REDI - New residential district in Kalasatama

Sweco has participated in the design process of REDI, an urban and ecological residential district in the heart of Kalasatama, around the metro station. It will be constructed in phases during the next decade. Thanks to the excellent public transport and traffic connections, REDI is close to everything and an excellent example of construction that follows the principles of sustainable development.



Structural engineering for REDI


Ready by 2022


6 residential tower blocks, office and hotel towers and shopping centre


For years, the former busy industrial port has waited for a new beginning. Now a new residential district, REDI, is being planned on the shores of Kalasatama. This new district, which still honours the old traditions, will house the first skyscrapers of Helsinki. The six residential tower blocks of REDI as well as the office and hotel towers reach up to 135 metres at their highest point. The largest shopping and leisure centre in the Helsinki inner city area stands at the base of these towers, surrounded by parks and a beach promenade.

The project’s implementation was already started in 2011, but the work had to be interrupted in 2012 due to a complaint concerning the zoning plan. The worksite was restarted in spring 2015, and excavations are currently under work at the site. The first soles will be cast in August and the installation of the frame’s steel structures will begin in November 2015.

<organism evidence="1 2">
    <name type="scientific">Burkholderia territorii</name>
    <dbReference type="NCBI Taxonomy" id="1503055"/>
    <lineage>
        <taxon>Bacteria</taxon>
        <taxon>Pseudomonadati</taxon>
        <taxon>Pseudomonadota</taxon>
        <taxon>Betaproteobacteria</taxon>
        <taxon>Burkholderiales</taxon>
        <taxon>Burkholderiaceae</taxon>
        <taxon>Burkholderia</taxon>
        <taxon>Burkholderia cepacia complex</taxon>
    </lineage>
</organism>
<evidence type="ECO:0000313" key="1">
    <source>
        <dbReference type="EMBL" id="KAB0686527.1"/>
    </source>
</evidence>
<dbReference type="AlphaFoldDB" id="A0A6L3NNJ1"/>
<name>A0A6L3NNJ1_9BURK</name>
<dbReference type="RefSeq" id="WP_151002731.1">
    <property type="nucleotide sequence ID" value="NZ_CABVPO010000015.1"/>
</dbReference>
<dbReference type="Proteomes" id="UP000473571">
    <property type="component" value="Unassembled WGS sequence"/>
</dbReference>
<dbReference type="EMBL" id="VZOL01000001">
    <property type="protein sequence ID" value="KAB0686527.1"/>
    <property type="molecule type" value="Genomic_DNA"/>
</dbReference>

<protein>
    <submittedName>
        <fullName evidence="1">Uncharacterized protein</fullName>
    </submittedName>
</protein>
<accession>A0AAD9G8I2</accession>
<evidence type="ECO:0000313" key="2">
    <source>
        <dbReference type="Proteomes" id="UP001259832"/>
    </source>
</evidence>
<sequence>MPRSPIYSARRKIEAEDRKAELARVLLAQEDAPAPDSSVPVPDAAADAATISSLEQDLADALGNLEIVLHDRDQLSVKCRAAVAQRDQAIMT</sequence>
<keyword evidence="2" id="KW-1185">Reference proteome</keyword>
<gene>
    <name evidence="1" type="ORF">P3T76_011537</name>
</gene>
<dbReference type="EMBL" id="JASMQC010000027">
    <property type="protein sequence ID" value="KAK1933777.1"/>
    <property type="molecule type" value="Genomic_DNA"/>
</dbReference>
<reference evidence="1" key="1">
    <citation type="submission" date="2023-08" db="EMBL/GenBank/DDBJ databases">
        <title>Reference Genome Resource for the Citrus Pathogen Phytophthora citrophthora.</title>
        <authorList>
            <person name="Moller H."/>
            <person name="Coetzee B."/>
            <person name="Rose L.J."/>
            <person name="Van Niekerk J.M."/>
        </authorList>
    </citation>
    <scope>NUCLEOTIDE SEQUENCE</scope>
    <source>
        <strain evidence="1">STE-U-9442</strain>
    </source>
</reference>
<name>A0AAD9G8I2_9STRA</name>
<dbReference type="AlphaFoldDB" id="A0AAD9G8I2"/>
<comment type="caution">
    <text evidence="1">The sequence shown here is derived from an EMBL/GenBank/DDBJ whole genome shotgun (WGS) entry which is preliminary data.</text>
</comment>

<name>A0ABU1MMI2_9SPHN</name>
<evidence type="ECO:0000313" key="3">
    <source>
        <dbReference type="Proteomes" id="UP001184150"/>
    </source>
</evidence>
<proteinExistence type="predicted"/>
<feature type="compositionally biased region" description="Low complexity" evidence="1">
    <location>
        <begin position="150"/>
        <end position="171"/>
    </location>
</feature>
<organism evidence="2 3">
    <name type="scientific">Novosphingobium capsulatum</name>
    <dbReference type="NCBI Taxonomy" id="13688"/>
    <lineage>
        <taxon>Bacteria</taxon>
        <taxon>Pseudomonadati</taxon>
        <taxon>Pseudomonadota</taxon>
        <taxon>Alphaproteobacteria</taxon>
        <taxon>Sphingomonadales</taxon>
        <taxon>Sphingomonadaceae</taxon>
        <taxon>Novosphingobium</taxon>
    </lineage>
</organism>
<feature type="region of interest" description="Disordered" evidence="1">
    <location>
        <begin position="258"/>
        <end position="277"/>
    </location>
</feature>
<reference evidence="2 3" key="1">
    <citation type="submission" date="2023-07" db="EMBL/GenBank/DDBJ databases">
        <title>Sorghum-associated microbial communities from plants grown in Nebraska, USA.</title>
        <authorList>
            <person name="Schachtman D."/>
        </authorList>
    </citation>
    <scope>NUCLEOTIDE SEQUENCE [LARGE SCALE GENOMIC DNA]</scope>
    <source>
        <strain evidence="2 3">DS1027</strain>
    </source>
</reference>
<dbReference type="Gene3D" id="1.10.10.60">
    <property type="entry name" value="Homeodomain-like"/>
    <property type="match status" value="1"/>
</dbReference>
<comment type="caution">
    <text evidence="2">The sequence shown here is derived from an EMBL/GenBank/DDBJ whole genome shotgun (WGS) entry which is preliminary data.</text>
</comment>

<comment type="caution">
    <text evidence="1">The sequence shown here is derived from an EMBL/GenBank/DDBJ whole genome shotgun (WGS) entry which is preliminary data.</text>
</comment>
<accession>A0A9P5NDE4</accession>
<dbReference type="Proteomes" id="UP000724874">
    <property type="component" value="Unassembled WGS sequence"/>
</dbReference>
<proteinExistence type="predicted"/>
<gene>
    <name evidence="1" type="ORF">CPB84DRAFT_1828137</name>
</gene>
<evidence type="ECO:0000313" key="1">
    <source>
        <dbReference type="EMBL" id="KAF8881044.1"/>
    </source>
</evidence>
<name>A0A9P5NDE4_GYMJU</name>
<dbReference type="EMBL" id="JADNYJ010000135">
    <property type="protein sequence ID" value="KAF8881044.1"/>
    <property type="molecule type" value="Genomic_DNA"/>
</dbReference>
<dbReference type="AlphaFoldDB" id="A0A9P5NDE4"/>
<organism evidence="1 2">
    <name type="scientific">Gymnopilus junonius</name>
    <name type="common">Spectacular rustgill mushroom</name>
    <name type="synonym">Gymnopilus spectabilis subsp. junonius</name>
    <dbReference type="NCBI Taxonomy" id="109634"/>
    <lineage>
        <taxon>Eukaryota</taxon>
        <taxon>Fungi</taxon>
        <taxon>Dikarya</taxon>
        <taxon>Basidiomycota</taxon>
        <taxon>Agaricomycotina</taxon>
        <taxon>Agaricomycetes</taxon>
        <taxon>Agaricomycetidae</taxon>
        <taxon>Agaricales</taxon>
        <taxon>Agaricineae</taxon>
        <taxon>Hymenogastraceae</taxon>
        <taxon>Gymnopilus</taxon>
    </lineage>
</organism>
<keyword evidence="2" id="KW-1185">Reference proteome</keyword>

Sweco’s strong competence in high-rise construction and modelling design is utilised for the design process. This site is a hybrid building, where various operations will be placed on top of each other in challenging surroundings.

Sweco will act as the structural engineering party in charge of the project and we are responsible for designing eight tower blocks, a shopping centre and a parking facility for 2,000 cars. Sweco’s strong competence in high-rise construction and modelling design is utilised for the design process of the buildings, which will be over 130 metres tall at their highest.

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Photos: Copyright SRV / Helin & Co / VoimaGraphics